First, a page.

Alexander Grothendieck passed away in Saint Girons (Ariége) on November 13, 2014. We lost the mathematical dreamer of the twentieth century who has enlightened the roads to the mathematics of the future.
Grothendieck was born in Berlin on March 28, 1928. His father, Alexander Shapiro, was a Jew from Russia who was born in Novozybkov in 1899 and became a revolutionary, an anarchist, and a Makhnovist. The father miraculously escaped death during tsarism and under Bolsheviks, but was perished by Nazis in Auschwitz in 1942. As witnessed by Yuri Manin, Shurik (so Alexander was called in his family) kept his Russian language. Shurik's mother, whose surname became Shurik's since the farther had been pursued, was Hanka Grothendieck (1900–1957), a German and a distinguished left activist. She escaped with Shurik to France where Shurik's farther was interned from Spain where he had fought Francoists in Red Brigades. WWII spanned the years of ordeal that effected the whole life of the future genius.
Laurent Schwartz (1915–2002) was a supervisor of Grothendieck. His second supervisor was Jean Dieudonné (1906–2002) who later became an elder coworker, a friend, and even a pen of Grothendieck. Among the followers and students of Grothendieck we list Yuri Manin, Vladimir Voevodsky, William Lawvere, Pierre Deligne, Jiles Pisier and many other mathematicians of the first line.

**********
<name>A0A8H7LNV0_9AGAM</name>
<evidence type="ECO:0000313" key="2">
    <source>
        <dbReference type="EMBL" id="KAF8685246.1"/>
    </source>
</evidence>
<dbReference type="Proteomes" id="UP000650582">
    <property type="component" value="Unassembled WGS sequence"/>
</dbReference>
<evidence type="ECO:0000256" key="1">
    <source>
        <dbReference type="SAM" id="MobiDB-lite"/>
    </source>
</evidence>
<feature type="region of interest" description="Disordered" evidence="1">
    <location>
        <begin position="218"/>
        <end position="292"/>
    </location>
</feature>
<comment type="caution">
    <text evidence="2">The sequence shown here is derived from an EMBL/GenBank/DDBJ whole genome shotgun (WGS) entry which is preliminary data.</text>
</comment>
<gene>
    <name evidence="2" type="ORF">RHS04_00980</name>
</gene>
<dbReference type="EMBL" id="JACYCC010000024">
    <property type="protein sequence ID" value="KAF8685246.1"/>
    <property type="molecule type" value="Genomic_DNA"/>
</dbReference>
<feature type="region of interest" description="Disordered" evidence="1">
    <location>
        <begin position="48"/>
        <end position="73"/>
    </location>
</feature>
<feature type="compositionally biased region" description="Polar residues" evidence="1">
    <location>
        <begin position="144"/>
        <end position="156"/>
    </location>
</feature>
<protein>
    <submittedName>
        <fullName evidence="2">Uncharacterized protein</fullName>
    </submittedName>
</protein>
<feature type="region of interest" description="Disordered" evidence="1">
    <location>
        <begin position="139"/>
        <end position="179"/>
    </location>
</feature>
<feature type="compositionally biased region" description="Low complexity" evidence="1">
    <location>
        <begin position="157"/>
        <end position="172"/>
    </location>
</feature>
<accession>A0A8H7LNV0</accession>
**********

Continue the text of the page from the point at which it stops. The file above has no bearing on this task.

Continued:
The creative contributions and traits of personality of Grothendieck are exceptionally versatile. We list quite a few of the topics that await consideration:
It is customary to distinguish the main two periods of Grothendieck's mathematical research: from 1948 to 1956—the period of functional analysis and from 1956 to 1970—the period of algebraic geometry. This periodization brings about much injustice. Grothendieck remained a mathematician up to his terminal day, even after he had left IHÉS and returned to his alma mater in Montpellier. He had entered the history of science for ever as an unselfish and conscientious harbinger of mathematical dream and beauty:
Grothendieck bequeathed to descendants the mystery of his rebellious and restless personality. The motives of many of his acts will stay eternal challenges and puzzles. The man of utmost benevolence and openness, who donated to the others his own mathematical ideas and personal confessions, issued on January 3, 2010 a rather unusual, emotional, and muddled declaration in which he demanded to withdraw all his writings away from public access:
Grothendieck left this world. Therefore, the restrictions he had imposed are not effective any longer, and the intellectual heritage of the genius is open to humankind.
November 19, 2014
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